The main idea here is that WCF should get the service instances from Windsor, which gives us all the usual advantages of IoC plus Windsor's interceptors capabilities. It isn't a lot of code, but it makes it much easier to work with WCF services.
Using it on a web application:
- Call this in the beginning of the application (Global.Application_Start):
- Create a MyService.svc file and put this in it:
<%@ ServiceHost Service="component name in windsor" Factory="Castle.Facilities.WcfIntegration.WindsorServiceHostFactory, Castle.Facilities.WcfIntegration" %>
Using it from a non-web application:
WindsorContainer windsorContainer = new WindsorContainer(); windsorContainer.AddComponent("operations", typeof (IOperations), typeof (Operations)); Uri uri = new Uri("net.tcp://localhost/WCF.Facility"); WindsorServiceHost host = new WindsorServiceHost(windsorContainer, typeof (Operations), uri); host.Description.Endpoints.Add( new ServiceEndpoint(ContractDescription.GetContract(typeof (IOperations)), new NetTcpBinding(), new EndpointAddress(uri))); host.Open();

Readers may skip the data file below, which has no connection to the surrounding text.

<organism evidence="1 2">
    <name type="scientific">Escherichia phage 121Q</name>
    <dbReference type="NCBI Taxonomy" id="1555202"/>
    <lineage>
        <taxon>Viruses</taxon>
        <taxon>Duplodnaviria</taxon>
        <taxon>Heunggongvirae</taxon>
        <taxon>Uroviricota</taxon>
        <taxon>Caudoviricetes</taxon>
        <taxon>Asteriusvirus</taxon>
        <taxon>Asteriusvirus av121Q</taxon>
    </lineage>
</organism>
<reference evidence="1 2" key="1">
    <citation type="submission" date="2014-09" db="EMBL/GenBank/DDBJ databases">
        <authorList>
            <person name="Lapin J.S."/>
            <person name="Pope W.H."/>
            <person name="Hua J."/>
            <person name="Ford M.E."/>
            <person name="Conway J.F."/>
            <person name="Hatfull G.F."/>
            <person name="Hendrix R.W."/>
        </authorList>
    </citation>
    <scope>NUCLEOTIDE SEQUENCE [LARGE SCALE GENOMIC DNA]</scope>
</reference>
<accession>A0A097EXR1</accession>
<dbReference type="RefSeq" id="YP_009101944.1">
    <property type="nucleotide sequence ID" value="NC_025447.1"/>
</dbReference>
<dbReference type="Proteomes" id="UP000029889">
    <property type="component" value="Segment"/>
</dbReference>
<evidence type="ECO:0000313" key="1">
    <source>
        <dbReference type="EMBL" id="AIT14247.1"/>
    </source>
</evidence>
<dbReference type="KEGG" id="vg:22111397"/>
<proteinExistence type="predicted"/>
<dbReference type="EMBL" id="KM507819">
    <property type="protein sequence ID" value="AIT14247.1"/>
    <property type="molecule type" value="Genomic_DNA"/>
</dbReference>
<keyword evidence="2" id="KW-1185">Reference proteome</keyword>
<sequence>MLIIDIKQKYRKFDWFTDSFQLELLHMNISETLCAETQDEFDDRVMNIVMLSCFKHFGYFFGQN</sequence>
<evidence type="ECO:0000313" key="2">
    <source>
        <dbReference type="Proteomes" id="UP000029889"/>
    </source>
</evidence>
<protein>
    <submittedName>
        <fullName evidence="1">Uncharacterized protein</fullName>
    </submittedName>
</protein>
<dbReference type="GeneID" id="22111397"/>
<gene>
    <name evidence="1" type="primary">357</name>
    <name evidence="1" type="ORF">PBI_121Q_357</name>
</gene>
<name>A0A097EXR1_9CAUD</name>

Obviously you can cut down on this code significantly using the standard WCF configuration.
Another interesting thing is the ability to apply cross cutting concerns using IServiceBehavior / IEndPointBehavior. Any components that are registered with those interfaces on the container will be applied to all the services that are created this way. You can apply individual behaviors using the standard WCF means.
What is this not?
It is not here to replace WCF configuarion, and it deals specifically just with creating/disposing of services using Windsor. There are already good tools to configure WCF, and this approach takes full advantage of them.
The code has both tests and a sample site, have fun.